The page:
Updated: Apr 19, 2022
CHAPTER TITLE: Introduction to Flight Training
Below is a list of the figures (diagrams, charts, and pictures) from the AFH Chapter 1. They are listed in the order they are found in the Airplane Flying Handbook.
Primary and intermediate flight training teaches basic airmanship skills and creates a good foundation for student pilots.
Good airmanship skills include sound knowledge of the principles of flight and the ability to operate an airplane with competence and precision.
Title 14 CFR, Chapter 1, Aeronautics and Space and subchapters.
FAA Form 8100-2, Standard Airworthiness Certificate.
Example of some of the required, standard or supplemental and optional equipment for an aircraft.
The flight instructor is responsible for teaching and training.
Sample lesson plan for stall training and recovery procedures.
FAA Form 8000-4, Air Agency Certificate.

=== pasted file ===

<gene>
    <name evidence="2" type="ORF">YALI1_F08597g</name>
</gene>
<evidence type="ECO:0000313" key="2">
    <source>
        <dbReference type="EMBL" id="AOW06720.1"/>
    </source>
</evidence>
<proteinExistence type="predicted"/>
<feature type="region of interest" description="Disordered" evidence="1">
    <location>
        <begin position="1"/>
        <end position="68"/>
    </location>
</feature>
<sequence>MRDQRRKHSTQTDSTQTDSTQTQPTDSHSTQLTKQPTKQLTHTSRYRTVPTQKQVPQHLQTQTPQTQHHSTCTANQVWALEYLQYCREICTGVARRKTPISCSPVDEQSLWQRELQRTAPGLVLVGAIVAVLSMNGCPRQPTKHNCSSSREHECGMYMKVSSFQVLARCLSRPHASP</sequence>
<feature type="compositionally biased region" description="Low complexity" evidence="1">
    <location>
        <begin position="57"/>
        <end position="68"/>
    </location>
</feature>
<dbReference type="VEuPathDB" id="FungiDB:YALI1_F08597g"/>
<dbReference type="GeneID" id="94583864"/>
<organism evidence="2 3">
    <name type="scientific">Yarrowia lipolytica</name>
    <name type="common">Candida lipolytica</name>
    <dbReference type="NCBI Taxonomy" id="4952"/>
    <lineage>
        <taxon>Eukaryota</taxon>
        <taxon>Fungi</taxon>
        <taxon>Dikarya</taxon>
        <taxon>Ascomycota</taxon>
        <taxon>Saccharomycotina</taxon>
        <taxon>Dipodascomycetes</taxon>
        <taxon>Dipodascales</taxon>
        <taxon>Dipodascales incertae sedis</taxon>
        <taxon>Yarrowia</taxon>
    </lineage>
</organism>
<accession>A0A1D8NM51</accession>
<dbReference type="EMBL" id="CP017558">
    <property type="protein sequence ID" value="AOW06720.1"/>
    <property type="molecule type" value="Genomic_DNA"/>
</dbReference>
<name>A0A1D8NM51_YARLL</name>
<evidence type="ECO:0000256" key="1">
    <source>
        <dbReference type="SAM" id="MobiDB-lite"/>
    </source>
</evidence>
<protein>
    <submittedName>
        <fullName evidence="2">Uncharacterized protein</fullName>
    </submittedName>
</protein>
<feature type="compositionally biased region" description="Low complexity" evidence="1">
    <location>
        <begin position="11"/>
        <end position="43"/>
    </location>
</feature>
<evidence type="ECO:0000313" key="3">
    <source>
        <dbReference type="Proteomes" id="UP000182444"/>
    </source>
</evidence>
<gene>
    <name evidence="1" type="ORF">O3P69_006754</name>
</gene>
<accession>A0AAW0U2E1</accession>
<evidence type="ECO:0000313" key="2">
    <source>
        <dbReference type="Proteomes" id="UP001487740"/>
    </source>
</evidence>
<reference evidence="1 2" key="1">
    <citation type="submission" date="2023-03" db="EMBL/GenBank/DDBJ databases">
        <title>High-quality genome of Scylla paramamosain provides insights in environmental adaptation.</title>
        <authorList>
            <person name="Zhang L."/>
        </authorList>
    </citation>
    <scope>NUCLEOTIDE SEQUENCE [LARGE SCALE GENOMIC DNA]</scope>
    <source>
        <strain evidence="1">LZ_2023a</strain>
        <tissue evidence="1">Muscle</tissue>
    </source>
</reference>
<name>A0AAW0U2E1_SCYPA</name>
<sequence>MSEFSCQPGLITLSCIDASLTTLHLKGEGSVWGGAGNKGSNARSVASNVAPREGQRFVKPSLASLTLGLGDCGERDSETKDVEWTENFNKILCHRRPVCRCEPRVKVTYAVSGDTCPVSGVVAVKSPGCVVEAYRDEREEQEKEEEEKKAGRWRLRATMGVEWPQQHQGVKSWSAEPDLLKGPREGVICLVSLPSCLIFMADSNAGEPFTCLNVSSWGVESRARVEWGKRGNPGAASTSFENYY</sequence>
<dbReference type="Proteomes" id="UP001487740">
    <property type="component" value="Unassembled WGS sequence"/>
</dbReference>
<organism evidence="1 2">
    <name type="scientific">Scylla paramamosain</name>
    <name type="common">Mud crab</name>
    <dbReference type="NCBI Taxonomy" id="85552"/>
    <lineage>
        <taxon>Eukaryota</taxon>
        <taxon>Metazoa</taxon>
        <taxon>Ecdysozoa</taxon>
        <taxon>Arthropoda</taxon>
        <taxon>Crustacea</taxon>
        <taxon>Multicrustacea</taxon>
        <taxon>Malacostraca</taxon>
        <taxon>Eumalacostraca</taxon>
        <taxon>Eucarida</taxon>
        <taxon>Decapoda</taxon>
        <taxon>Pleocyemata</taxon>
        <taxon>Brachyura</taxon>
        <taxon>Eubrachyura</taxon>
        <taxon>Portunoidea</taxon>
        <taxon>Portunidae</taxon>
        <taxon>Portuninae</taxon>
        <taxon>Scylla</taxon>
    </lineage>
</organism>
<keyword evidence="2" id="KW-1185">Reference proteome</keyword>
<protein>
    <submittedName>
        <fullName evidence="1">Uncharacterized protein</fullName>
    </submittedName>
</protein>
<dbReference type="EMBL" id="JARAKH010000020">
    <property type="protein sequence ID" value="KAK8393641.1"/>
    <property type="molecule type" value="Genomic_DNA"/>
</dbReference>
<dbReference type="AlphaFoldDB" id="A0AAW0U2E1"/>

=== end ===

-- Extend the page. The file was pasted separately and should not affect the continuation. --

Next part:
Airman Certification Standards (ACS) developed by the FAA.
Most midair collision accidents occur in good weather.
Proper scanning techniques can mitigate midair collisions. Pilots must be aware of potential blind spots and attempt to clear the entire area that they are maneuvering in.
Three major areas contributing to runway incursions are communications with air traffic control (ATC), airport knowledge, and flight deck procedures.
Sedona Airport is one of the many airports that operate without a control tower.
All student pilots must receive and log flight training in stalls and stall recoveries prior to their first solo flight.
Stalls occur when the airfoils angle of attack reaches the critical point which can vary between 16° and 20°.
Checklists have been the foundation of pilot standardization and flight safety for many years.
A sample before landing checklist used by pilots.